Introduction: Scott Phillips is a genealogical historian and owner of Onward To Our Past® genealogy services. In this blog post, Scott shares some of the family stories he’s learned by searching through old newspapers—stories that help him get to know his ancestors better than just the names and dates on a family tree.
Everyone who enjoys working on their family history knows that nothing enhances your family tree and attracts more family to your work than the stories you weave together in your research! My family tree is full of interesting stories—and I am always on the lookout for more of them to add to our family history every opportunity I get. One of the best places I have found for discovering these stories is in historical newspapers—and GenealogyBank’s Historical Newspaper Archives are my “go to” source for those newspapers.
GenealogyBank’s newspapers have given me some of the biggest leads in my genealogy work, as well as having added real sparkle to, and interest in, our family tree.
My Great Grandfather the Union Man
It was a newspaper discovery that really helped me break down the brick wall that was my maternal great grandfather, Joseph K. Vicha. My breakthrough genealogical find was this 1896 newspaper article that stated: “J. K. Vicha of the Clothing Salesmen’s union was nominated and elected by acclamation.” With this tidbit of knowledge that my great grandfather had been the president of the Central Labor Union, I was able to begin following his career through the years.
It was then with particular interest that I read an article from the same date but published in a different Cleveland newspaper, titled “Peanut Reform. How the Central Labor Union Regards the School Bank.” It seems that with my great grandfather as president, the Central Labor Union was protesting the establishment of savings accounts at public schools…something that I well remember from my own younger school days. I guess he must not have been successful in his protest on this matter!
My Mother’s First Engagement
Another fascinating fact I found concerned my own mother. While I was looking for any possible newspaper articles regarding her marriage to my dad, I happened to find this 1942 article. It was a brief story regarding an engagement announcement made by my grandmother for my mother, Laverne Evenden. However, I quickly noticed it was to a man she never ended up marrying. What a fun family find! Plus it brought a great opportunity for me to hear the whole story of what happened from my mom later on.
My Cousin & Minnie
Of course one of my all-time favorite story finds in the newspaper for my family tree—as regular readers of this blog have heard me talk about before—was the story of one of my cousins, Joseph Kapl, who as a zookeeper was almost trampled to death by the “loveable” Minnie the elephant!
The West Side “Dean”
In one instance I was able to find, in an obituary, wonderful details about the life of another of my ancestors, Dr. J. J. Kotershall. While I am accustomed to finding worthwhile genealogical information in obituaries, Dr. Kotershall’s held some real gems. His 1945 obituary explained that he was “instrumental in bringing to Cleveland the city’s first X-ray units in 1903.” It also reported: “Born in Cleveland of Bohemian parentage, Dr. Kotershall had spent the major part of his practice among the Bohemian, Slavic, Polish, and German groups on the West Side.” The old news article even listed where he attended college and conducted his internship. It was a real gold mine.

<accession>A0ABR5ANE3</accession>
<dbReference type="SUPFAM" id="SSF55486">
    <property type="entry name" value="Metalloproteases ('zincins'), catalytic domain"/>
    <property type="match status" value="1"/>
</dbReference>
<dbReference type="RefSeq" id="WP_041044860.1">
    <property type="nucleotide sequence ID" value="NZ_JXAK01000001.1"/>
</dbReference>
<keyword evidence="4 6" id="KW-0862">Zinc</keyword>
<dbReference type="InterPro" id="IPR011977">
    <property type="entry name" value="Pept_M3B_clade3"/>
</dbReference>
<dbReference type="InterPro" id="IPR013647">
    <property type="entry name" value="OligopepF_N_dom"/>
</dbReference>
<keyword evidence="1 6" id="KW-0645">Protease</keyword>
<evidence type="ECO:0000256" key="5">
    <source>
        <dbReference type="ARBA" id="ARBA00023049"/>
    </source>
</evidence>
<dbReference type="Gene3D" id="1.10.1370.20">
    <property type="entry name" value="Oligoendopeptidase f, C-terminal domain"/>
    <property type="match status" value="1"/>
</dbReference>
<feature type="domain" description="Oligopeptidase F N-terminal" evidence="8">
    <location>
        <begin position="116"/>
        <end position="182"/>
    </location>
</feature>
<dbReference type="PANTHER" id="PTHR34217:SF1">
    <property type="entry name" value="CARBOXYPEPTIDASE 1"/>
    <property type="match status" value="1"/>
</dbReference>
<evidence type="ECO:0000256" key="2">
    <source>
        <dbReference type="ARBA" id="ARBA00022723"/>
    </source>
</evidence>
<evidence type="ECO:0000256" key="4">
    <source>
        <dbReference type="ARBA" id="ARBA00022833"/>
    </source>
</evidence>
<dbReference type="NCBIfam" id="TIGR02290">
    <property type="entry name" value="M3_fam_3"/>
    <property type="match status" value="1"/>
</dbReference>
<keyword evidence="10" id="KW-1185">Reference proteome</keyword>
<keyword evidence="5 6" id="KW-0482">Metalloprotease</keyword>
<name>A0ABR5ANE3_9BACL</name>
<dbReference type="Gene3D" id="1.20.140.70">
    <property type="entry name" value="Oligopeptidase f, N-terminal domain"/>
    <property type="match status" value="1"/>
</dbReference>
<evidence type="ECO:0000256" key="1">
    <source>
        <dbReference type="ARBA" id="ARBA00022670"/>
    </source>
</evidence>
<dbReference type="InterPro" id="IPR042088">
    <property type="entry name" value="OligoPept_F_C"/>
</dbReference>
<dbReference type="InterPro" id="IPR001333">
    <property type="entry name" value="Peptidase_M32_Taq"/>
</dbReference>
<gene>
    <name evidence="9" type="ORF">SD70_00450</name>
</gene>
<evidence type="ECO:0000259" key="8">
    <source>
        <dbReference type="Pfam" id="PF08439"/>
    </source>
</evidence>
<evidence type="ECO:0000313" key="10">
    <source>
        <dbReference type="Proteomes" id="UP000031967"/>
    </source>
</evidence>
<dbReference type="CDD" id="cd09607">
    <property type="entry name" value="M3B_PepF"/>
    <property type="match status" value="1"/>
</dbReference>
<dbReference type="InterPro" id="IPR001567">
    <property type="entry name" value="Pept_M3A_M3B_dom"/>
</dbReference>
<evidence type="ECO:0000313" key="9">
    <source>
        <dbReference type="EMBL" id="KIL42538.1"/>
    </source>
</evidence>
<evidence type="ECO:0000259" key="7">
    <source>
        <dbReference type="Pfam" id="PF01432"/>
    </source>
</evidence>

Pictures of the Pretty Twins
On another occasion I was working on a branch of our family tree that included two sisters, Josephine and Florence. I had the feeling they might be twins since their births were listed as the same on the 1920 U.S. Census. Then I discovered a 1937 article with the headline “Twins Choose Dissimilar Careers.” This old newspaper article confirmed my suspicion that the sisters were indeed twins, plus it featured photographs of the twins as well—and provided a very complete review of their formative years. The best, however, might have been the fact that it also listed their parents and home address.
A Genuine Country Fair
In addition to our ancestors’ stories that we can find in newspapers, there are also those stories we can discover that add to our understanding of places and events in our own lives. For instance, as a youngster I remember when the week of the county fair was something that my buddies and I looked forward to all year long. The rides, the midway, the games, the booths, the animals, and naturally the food! In just a few minutes of searching in the newspapers I found an 1896 article showing that the fair began as the “West Cuyahoga County Fair” and was advertised in the newspaper back then as “a genuine country fair.”
As this 1927 newspaper advertisement shows, it is evident that the fair had become “the” fair since it was billed as simply the “Cuyahoga County Fair” complete with horse racing and the King’s Rodeo.
It was even more fun when I came across a 1967 news article. Oh, how that one brought back memories! My best boyhood friend Matt and I would marvel at the sideshow barkers while we tried to make up our minds as to which show we would spend some of our hard-earned paper route money to see! Those were the days!
Over and over, newspapers provide us with key leads, great stories, and many details about the times of both our own lives and our ancestors.
What are some of your favorite stories you have found in the newspapers as you work on your genealogy and family history? I’d love to hear them so please leave a comment!
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